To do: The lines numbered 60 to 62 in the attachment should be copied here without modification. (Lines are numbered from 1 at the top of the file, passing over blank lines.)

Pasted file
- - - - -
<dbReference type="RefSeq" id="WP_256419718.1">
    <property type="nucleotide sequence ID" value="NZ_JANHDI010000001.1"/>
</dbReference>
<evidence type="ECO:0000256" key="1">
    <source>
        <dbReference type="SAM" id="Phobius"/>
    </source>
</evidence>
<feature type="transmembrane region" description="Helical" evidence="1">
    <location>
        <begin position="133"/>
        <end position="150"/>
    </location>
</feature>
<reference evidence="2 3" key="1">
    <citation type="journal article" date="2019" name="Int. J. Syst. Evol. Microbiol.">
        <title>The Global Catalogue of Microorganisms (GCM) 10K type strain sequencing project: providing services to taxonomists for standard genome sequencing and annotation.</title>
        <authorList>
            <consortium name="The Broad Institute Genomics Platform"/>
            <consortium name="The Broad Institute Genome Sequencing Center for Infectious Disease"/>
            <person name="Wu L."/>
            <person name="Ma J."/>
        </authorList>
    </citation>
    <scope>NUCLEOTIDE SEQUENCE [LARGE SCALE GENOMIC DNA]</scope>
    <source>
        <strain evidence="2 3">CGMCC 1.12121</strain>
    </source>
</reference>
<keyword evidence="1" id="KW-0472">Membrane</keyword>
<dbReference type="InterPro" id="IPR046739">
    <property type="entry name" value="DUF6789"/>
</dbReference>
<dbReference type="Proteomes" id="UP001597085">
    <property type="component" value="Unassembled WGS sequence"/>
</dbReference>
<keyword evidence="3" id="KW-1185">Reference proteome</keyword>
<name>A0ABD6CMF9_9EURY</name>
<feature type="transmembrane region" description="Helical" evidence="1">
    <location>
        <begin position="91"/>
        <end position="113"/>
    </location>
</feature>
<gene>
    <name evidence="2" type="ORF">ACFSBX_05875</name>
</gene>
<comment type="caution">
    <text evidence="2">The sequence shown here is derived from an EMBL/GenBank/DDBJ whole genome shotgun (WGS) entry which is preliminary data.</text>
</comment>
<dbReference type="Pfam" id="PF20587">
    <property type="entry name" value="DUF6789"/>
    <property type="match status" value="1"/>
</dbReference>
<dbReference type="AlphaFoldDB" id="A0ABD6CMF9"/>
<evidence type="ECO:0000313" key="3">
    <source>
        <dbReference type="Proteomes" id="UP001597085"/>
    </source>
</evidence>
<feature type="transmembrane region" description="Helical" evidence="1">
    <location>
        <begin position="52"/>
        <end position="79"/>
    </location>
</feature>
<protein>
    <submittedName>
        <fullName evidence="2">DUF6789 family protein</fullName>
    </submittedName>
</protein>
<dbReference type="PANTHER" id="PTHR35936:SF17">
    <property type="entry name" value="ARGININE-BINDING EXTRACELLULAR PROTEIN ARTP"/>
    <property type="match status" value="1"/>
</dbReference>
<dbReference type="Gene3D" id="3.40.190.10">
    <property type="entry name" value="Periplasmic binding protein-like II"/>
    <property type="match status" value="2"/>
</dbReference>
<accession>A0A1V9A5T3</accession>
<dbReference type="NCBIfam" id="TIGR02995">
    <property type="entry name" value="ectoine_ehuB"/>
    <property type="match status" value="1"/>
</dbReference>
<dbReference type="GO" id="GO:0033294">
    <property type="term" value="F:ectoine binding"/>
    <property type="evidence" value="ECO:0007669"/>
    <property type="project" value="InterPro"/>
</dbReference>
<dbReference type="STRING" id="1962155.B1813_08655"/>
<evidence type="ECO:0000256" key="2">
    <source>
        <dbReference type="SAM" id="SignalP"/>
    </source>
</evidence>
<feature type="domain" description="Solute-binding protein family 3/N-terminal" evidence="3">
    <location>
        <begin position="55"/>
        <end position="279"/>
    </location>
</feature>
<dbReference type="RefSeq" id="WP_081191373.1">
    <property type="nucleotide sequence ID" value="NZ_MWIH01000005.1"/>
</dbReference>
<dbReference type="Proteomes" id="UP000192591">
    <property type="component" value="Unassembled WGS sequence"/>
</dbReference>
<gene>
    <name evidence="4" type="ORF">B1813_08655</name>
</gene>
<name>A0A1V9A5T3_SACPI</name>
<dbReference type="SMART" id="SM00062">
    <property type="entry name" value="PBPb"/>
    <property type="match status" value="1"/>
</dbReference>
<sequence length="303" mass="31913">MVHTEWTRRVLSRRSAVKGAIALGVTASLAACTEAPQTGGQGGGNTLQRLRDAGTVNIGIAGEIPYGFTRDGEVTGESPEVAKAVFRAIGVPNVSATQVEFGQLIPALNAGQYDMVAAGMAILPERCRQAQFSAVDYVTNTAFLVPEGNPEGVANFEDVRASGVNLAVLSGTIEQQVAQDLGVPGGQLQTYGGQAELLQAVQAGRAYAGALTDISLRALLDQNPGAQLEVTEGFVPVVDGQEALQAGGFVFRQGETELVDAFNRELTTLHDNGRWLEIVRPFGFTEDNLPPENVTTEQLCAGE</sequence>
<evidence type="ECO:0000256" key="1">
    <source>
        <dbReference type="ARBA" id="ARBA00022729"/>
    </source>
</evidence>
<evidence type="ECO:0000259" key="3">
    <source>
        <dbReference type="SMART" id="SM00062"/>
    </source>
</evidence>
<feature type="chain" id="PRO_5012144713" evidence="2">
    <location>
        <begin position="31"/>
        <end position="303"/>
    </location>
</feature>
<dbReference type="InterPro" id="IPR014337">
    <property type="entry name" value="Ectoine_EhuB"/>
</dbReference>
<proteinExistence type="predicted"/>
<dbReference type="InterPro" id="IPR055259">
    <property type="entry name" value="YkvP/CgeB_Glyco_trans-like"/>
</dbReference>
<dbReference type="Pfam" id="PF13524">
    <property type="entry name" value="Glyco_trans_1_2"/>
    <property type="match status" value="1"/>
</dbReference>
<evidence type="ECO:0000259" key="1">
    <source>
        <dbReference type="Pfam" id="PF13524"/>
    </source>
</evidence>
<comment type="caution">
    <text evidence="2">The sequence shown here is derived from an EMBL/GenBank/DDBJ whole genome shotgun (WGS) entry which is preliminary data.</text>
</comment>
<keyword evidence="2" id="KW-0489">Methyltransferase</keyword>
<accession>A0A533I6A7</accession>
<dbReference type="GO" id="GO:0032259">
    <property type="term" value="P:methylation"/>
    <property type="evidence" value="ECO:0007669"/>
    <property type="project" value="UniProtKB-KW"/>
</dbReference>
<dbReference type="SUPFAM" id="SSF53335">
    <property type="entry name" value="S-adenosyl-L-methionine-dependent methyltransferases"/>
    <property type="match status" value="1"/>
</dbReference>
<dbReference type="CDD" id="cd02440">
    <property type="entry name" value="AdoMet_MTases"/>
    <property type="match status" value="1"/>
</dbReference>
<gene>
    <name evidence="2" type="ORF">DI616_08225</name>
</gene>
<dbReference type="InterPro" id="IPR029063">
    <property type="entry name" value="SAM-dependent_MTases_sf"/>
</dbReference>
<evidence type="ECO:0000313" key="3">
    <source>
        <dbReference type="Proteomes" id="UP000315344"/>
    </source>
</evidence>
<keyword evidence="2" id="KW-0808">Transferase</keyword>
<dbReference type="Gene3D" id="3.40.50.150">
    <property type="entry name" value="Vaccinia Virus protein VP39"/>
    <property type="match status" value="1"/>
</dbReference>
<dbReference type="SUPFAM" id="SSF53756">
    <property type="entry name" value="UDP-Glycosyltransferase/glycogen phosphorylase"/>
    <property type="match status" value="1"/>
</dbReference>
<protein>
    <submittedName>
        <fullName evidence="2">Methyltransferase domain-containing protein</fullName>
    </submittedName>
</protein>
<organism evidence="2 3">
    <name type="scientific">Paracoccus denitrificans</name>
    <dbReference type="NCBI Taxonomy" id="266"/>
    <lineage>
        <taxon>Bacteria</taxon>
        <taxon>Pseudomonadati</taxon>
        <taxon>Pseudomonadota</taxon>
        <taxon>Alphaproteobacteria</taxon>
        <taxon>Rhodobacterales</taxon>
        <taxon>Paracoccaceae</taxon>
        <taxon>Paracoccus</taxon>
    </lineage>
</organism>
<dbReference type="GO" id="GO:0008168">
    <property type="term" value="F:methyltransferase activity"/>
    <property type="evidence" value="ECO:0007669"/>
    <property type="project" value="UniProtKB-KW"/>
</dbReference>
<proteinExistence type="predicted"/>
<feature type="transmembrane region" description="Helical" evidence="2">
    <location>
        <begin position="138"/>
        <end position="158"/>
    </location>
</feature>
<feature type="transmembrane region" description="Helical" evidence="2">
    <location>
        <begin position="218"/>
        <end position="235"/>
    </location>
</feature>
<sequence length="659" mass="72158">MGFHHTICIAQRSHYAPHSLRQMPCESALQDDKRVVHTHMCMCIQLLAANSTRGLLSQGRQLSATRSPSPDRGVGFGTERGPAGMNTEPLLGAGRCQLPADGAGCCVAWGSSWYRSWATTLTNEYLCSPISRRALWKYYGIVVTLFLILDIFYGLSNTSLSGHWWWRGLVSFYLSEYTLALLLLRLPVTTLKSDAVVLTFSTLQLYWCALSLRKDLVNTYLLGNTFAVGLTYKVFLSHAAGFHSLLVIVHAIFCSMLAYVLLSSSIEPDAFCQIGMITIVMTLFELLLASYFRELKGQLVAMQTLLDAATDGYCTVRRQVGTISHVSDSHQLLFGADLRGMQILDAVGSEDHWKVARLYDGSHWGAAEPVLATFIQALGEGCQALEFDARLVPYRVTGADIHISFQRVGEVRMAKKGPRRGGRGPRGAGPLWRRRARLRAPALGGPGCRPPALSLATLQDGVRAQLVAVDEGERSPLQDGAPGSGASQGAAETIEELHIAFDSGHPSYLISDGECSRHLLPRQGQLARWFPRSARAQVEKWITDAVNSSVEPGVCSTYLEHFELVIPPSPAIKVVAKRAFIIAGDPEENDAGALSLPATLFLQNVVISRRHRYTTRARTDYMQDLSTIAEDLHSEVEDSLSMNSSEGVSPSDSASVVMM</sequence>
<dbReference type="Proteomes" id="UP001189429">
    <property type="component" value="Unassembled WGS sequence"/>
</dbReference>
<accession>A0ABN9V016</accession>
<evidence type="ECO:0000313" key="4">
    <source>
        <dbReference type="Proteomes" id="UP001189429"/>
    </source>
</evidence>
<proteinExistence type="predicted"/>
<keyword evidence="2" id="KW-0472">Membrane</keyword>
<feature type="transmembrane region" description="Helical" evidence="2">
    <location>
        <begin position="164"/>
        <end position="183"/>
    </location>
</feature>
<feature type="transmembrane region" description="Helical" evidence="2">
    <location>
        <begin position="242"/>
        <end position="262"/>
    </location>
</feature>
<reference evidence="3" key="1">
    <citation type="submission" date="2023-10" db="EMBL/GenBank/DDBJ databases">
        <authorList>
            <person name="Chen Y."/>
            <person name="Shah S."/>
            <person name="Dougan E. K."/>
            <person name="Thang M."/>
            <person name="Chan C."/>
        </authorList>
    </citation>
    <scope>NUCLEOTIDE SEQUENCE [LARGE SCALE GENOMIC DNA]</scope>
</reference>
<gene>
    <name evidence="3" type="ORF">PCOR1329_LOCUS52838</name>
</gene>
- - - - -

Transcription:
</evidence>
<feature type="transmembrane region" description="Helical" evidence="1">
    <location>